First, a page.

The budget crisis in Wisconsin has radicalized both Liberals and Conservatives on the issue of Collective Bargaining. While the Governor Scott Walker just wants to place limitations on the collective bargaining of government workers, some Conservatives are actually likening Unions to antitrust violations, implying that unions are inherently bad and actively harmful.
Labor unions like to portray collective bargaining as a basic civil liberty, akin to the freedoms of speech, press, assembly and religion. For a teachers union, collective bargaining means that suppliers of teacher services to all public school systems in a state—or even across states—can collude with regard to acceptable wages, benefits and working conditions. An analogy for business would be for all providers of airline transportation to assemble to fix ticket prices, capacity and so on. From this perspective, collective bargaining on a broad scale is more similar to an antitrust violation than to a civil liberty...While the current state of unions may be a problem, the fact is they into existence because of abuses by management. History is like a pendulum that oscillates between extremes. Let's not over-correct against the abuses of unions without recognizing their virtues.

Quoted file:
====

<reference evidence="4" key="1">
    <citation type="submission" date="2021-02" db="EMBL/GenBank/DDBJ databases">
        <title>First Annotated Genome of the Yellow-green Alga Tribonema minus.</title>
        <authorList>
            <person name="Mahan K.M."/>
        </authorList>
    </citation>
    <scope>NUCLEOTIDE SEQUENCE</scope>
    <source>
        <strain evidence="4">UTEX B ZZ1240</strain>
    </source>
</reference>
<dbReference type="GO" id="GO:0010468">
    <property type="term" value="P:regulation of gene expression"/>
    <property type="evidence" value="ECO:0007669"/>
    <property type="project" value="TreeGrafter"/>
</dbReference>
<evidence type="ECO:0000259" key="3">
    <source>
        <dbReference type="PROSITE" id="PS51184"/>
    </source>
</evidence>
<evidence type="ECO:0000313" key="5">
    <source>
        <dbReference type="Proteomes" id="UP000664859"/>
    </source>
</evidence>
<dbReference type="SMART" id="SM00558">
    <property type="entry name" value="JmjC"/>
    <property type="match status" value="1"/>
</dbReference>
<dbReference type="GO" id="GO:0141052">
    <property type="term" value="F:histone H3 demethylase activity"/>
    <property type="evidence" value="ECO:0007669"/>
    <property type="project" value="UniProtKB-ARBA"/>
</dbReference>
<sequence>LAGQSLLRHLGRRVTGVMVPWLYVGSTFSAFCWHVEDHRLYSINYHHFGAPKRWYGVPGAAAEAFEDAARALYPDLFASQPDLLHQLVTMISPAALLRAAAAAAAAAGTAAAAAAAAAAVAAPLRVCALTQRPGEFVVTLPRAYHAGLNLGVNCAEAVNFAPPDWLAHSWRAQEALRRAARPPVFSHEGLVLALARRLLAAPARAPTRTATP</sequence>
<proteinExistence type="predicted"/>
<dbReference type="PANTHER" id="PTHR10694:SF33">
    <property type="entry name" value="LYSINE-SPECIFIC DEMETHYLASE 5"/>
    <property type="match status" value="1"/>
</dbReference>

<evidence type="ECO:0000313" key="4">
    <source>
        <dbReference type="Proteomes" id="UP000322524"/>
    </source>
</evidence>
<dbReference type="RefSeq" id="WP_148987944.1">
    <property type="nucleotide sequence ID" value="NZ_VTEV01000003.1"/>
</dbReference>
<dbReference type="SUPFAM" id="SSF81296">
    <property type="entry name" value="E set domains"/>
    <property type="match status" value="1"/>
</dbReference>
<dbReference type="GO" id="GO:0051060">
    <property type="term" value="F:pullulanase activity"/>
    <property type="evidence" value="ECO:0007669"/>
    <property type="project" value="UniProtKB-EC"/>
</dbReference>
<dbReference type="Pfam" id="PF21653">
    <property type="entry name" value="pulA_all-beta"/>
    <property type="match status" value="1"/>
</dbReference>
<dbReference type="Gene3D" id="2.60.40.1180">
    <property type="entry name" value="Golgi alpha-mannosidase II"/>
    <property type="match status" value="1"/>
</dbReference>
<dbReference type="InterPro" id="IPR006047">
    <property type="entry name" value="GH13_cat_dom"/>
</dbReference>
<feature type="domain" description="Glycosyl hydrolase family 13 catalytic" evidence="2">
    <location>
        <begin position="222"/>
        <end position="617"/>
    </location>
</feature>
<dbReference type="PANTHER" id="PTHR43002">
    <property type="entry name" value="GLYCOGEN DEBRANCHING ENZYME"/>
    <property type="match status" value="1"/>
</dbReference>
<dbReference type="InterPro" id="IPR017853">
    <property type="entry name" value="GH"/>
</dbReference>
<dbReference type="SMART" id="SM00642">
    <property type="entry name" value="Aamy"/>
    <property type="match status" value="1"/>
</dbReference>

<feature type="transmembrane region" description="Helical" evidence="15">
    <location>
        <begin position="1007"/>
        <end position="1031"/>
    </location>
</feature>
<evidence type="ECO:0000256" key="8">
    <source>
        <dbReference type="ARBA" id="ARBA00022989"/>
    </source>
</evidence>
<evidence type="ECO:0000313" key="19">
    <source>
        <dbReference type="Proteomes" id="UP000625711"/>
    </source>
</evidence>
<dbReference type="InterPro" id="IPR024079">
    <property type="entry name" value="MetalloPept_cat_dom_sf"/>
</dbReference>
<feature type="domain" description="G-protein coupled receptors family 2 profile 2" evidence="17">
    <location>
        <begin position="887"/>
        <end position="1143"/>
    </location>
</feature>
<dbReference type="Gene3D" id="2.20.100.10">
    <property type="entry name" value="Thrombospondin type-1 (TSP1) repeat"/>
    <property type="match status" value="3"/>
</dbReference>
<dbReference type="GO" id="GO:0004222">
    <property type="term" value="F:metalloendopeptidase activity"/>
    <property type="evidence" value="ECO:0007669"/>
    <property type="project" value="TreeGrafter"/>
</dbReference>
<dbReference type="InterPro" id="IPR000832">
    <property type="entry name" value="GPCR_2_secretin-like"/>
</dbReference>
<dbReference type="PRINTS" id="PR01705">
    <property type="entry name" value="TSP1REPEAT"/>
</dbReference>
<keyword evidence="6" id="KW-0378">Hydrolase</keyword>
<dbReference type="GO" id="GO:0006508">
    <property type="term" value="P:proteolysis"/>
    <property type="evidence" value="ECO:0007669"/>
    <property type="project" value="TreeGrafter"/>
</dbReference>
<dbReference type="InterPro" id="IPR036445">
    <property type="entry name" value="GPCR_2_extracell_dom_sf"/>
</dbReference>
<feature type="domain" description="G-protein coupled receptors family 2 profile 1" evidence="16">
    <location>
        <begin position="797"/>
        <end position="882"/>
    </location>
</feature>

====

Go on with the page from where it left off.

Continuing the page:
There is evidence that right-to-work laws—or, more broadly, the pro-business policies offered by right-to-work states—matter for economic growth. In research published in 2000, economist Thomas Holmes of the University of Minnesota compared counties close to the border between states with and without right-to-work laws (thereby holding constant an array of factors related to geography and climate). He found that the cumulative growth of employment in manufacturing (the traditional area of union strength prior to the rise of public-employee unions) in the right-to-work states was 26 percentage points greater than that in the non-right-to-work states.